• $\begingroup$ @CountT010 Ok, you where rigth, in a paper by Schottky in 1949 he was able to explain the transistor by means of the semiconductor and electron-hole theory. So you could say they where very aware of QM for their work in the invention of the transistor as we know it. $\endgroup$ – Victor Oct 3 '16 at 16:44
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    $\begingroup$ When in 1947 the point contact transistor (bipolar tranistor) was serendipitously discovered by J. Bardeen and W. Brattain, the basic quantum mechanical theory of semiconductors was already established. In 1931 the band theory of conduction had been established by A. Wilson and the concept of band gaps had been developed. The main problem in 1946/1947 was to make pure enough germanium crystals which was accomplished around the same time. $\endgroup$ – freecharly Oct 3 '16 at 18:56
  • $\begingroup$ @freecharly: Would transistor-like properties be observable in a cats-whisker diode if one used two whiskers that were very close together, or is more required than that to make such properties observable (making a transistor useful may require something fancier, but if one was looking for gain that was merely measurable, would one find it?) $\endgroup$ – supercat Oct 3 '16 at 19:01
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To explain the physical working of a (bipolar) transistor, quantum mechanics is essential in the following sense. You need to know that electrons in a semiconductor occupy allowed energy bands and that there is a so called conduction band where electrons can move freely and an almost fully occupied valence band where missing electrons can be considered to behave as positive quasi-particles called holes. The occupation statistics is Fermi-Dirac statistics which includes the Pauli principle. Furthermore, by introducing impurities with quantum mechanical ionization energies that donate or accept electrons you can dope the semiconductor, i.e., you can create regions of the semiconductor with predominantly electron or hole conduction, which is essential for the device operation. With these fundamental results of the quantum theory of semiconductors, you can describe the working of transistors pretty much classically. For example, electrons and holes can be considered to be point particles which can be generated or recombine with a certain probability. Further, they can diffuse and drift in an electric field experiencing phenomenologically a "resistive friction" in the crystal lattice.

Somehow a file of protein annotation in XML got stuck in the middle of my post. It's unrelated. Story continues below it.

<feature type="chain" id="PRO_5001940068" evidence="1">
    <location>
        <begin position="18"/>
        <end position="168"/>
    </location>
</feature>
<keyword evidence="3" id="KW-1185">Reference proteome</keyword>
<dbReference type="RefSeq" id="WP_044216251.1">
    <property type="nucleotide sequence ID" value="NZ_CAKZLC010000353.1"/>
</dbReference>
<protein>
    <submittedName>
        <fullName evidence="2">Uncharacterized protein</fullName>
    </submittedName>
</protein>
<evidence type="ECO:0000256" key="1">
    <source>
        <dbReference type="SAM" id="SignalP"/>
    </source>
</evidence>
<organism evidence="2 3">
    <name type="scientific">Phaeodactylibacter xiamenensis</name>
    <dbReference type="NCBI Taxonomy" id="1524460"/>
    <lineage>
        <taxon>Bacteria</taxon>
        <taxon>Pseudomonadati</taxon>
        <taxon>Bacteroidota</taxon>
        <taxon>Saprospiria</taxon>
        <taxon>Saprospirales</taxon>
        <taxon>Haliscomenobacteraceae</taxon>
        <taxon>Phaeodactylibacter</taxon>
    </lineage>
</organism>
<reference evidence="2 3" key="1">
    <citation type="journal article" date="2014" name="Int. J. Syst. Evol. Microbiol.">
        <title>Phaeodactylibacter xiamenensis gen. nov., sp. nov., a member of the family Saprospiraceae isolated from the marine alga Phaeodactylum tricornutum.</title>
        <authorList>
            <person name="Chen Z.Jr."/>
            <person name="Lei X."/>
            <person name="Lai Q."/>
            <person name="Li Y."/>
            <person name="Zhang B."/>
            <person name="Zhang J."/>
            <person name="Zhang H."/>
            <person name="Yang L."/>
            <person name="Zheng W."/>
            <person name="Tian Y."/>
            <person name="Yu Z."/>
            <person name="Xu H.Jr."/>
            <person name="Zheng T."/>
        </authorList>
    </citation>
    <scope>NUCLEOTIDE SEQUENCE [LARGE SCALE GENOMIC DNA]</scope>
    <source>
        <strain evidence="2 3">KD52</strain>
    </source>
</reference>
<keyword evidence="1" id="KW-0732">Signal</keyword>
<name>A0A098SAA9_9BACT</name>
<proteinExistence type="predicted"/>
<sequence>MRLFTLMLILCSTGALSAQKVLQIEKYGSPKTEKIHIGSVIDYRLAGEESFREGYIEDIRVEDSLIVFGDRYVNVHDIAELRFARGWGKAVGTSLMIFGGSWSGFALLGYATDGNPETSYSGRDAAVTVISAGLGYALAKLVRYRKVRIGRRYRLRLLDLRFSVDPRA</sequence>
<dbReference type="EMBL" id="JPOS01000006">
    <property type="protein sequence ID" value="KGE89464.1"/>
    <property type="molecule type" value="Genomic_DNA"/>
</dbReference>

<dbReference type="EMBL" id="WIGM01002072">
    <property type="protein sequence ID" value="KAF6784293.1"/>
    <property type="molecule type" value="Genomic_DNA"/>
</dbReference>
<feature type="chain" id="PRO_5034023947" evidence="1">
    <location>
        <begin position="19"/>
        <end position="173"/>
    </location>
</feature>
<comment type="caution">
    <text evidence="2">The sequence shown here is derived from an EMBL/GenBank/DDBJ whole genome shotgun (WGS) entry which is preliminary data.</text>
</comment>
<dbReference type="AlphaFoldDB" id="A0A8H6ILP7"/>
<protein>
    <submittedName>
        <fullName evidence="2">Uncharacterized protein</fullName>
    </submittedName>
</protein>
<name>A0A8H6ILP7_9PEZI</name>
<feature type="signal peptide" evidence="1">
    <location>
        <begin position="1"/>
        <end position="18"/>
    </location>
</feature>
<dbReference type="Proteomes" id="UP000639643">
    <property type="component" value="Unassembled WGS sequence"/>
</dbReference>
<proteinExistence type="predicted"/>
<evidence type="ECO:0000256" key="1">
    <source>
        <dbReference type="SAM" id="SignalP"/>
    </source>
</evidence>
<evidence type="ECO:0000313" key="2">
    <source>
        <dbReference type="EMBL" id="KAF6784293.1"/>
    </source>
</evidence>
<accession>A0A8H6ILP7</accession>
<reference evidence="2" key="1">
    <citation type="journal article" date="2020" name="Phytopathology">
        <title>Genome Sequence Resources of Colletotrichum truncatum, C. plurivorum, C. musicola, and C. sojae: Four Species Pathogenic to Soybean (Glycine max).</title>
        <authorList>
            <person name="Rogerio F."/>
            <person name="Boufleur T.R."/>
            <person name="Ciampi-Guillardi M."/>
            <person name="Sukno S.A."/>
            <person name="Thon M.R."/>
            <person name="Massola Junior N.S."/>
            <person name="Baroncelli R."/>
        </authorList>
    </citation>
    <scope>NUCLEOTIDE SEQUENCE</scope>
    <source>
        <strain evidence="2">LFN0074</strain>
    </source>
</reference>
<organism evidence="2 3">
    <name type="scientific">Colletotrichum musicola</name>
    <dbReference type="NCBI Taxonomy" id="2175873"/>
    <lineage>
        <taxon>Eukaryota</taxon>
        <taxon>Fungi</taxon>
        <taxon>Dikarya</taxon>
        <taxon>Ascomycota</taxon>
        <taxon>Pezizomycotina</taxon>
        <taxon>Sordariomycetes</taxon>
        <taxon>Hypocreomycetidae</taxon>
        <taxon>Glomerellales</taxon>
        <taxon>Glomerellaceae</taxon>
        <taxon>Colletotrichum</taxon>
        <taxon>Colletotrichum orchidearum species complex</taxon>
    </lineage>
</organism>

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    $\begingroup$ can describe the working of transistors pretty much classically Given their background in electrical engineering, and the equipment at Bell Labs at the time, I would guess that experimentation and trial and error played as big a part in the invention of the transistor as QM did. But it's a total guess. $\endgroup$ – user108787 Oct 3 '16 at 16:02
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    $\begingroup$ @CountTo10 I also thought that trial and error over QM knowledge would have been applied, and other sites seem to suggest this. Just weird how in academia the No Computers without QM is used quite often, but it is usually not backed up with any practical examples $\endgroup$ – user59315 Oct 3 '16 at 16:07
  • $\begingroup$ A good account of the invention of the transistor can be found in the book "Crystal Fire: The Invention of the Transistor and the Birth of the Information Age " by Michael Riordan. $\endgroup$ – freecharly Oct 3 '16 at 16:24
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    $\begingroup$ Without QM developments with solid state electronics would probably have stalled or would have been more difficult. $\endgroup$ – Lawrence B. Crowell Oct 3 '16 at 17:03
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    $\begingroup$ @CountTo10 - The basic quantum mechanical theory of solids and semiconductors had already been worked out in the early 1930s. Bardeen and Brattain knew these theories well, when they were doing experiments in 1946 to find out why the field effect was not effective in their germanium samples to be used as a field-effect transistor, which was invented already in 1925. In these experiments they discovered the (point contact) bipolar transistor effect for which a thorough theory was developed by their boss Shockley later. A working field-effect transistor (MOSFET) was developed only in 1960. $\endgroup$ – freecharly Oct 3 '16 at 21:52

protected by Qmechanic Oct 3 '16 at 17:14